Thursday, 24 March 2005

Stocks spooked by inflation fears

In its report released yesterday, the Labor Department said that the consumer price index rose 0.4 percent in February. Excluding food and energy, the index rose 0.3 percent.

The figures confirm the view that inflation appears to be picking up, following the previous day's report that the producer price index had also risen 0.4 percent and the Federal Reserve's remark that "pressures on inflation have picked up in recent months and pricing power is more evident".

Stocks reacted negatively to the notion of rising inflation.

In Asia, every major market fell except for Malaysia and Taiwan, which were little changed. Japan's Nikkei 225 Stock Average lost 0.9 percent to 11,739.12, its biggest decline in two months. Singapore's Straits Times Index fell 1.4 percent, South Korea's Kospi index slid 1.4 percent and Hong Kong's Hang Seng Index declined 1.3 percent.

In Europe, the Dow Jones Stoxx 50 Index dropped 0.3 percent to 2,854.44. Germany's DAX Index slipped 0.1 percent and France's CAC 40 Index lost 0.4 percent. The UK's FTSE 100 Index tumbled 0.5 percent. In addition, Germany's Ifo institute yesterday reported that business confidence in Europe's largest economy unexpectedly fell to 94 in March, the lowest since September 2003, from a revised 95.4 in February.

The US market was the only exception to the worldwide losses. The Standard & Poor's 500 Index added 0.82, or 0.1 percent, to 1,172.53. The Nasdaq Composite Index rose 0.88 to 1,990.22. The Dow Jones Industrial Average, though, slipped 14.49 or 0.1 percent to 10,456.02. However, the S&P 500 had fallen to a seven-week low in the previous session.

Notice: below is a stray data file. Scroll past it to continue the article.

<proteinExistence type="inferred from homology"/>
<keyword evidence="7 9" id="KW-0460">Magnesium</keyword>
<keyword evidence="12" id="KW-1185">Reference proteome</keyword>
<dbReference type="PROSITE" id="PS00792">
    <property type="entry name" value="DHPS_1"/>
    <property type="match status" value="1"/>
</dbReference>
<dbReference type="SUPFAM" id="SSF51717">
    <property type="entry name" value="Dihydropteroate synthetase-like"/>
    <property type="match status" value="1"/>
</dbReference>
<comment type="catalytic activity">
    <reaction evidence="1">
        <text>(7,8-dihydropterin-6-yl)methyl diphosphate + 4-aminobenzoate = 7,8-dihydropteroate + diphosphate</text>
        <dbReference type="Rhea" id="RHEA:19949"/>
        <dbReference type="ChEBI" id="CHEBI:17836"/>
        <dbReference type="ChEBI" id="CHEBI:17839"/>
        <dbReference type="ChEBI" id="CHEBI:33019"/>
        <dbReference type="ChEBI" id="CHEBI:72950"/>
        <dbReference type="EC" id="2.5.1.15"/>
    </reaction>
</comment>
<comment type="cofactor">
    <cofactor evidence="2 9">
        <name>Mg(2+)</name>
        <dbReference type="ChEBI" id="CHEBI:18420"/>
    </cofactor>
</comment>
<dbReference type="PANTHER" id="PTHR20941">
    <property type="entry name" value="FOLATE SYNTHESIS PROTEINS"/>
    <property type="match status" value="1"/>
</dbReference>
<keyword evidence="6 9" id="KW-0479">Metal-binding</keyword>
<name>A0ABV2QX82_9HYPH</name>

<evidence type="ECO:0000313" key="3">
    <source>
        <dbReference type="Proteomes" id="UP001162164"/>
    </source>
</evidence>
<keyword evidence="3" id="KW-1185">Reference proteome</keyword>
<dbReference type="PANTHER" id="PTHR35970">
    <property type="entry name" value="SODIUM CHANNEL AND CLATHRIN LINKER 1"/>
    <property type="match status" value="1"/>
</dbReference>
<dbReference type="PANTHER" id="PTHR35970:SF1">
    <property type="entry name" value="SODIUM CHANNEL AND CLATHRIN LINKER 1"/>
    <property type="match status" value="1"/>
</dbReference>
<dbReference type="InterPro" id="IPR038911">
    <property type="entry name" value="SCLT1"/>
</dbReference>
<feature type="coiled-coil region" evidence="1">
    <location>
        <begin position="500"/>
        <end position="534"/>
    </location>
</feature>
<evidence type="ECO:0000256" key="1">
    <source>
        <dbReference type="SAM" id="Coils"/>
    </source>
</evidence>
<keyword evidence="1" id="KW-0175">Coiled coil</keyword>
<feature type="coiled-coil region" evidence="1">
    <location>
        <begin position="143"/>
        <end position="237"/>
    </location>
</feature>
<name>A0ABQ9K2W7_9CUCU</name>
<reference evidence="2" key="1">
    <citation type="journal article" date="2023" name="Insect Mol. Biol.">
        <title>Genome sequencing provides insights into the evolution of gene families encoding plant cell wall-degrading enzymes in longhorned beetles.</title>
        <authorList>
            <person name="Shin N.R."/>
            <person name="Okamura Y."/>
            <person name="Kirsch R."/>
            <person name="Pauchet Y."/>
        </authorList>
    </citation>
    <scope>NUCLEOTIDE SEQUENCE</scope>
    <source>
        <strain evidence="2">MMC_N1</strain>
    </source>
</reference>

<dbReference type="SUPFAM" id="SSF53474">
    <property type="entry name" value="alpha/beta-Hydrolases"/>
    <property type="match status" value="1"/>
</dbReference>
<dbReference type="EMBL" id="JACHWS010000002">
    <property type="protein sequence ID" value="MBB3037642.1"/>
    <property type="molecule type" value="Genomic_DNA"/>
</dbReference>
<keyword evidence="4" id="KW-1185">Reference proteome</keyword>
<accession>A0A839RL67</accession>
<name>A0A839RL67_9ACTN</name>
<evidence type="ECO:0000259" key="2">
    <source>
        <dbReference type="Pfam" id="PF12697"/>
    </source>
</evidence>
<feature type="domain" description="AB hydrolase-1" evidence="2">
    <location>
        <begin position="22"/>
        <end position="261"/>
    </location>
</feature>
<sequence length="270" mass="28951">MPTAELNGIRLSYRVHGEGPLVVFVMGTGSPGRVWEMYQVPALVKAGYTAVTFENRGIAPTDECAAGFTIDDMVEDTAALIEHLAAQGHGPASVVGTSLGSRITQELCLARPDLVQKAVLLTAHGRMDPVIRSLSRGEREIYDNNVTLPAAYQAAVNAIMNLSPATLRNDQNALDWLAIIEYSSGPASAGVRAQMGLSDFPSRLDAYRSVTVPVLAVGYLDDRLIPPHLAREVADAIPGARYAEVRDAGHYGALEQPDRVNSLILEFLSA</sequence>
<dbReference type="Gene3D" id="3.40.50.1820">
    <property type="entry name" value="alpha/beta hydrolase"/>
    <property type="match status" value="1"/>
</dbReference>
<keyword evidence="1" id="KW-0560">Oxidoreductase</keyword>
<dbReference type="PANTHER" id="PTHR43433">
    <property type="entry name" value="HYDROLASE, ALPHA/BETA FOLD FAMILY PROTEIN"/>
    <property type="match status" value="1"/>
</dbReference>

The Straits Times reported the fall in stocks with the headline "Asian markets overreact to Fed interest rate hike". It quoted UOB's head of treasury research, Jimmy Koh, as saying: "The Asian equity markets, which have been quite directionless for a few weeks, simply latched on to this piece of news and got carried away." He pointed out that the Fed did not mention "a runaway sort of inflation" and that the word "measured" was still in the Fed statement.

Koh may be sanguine, but rising interest rates have, more often than not, been followed by substantial falls in the stock markets. And yet, the level of interest rates counts.

The Capital Chronicle recently made the point that despite its recent narrowing, the spread between US 10-year Treasuries and 3-month T-bills "is not small enough" to suggest that a recession is imminent. And other indicators, like the Chicago Fed National Activity Index, tell "a similar story".

As for me, I always like to look at investor sentiment. I recently mentioned that Mark Hulbert has found sentiment among US investors to be relatively bearish. At the same time, however, fund managers tend to be more bullish on Asian and European stocks.

So if you believe in contrarianism, stay invested in the US but consider cutting back on Asia and Europe. I'm not sure how this suggestion sits with the ambivalent Capital Chronicle but I suspect Jimmy Koh may not agree.

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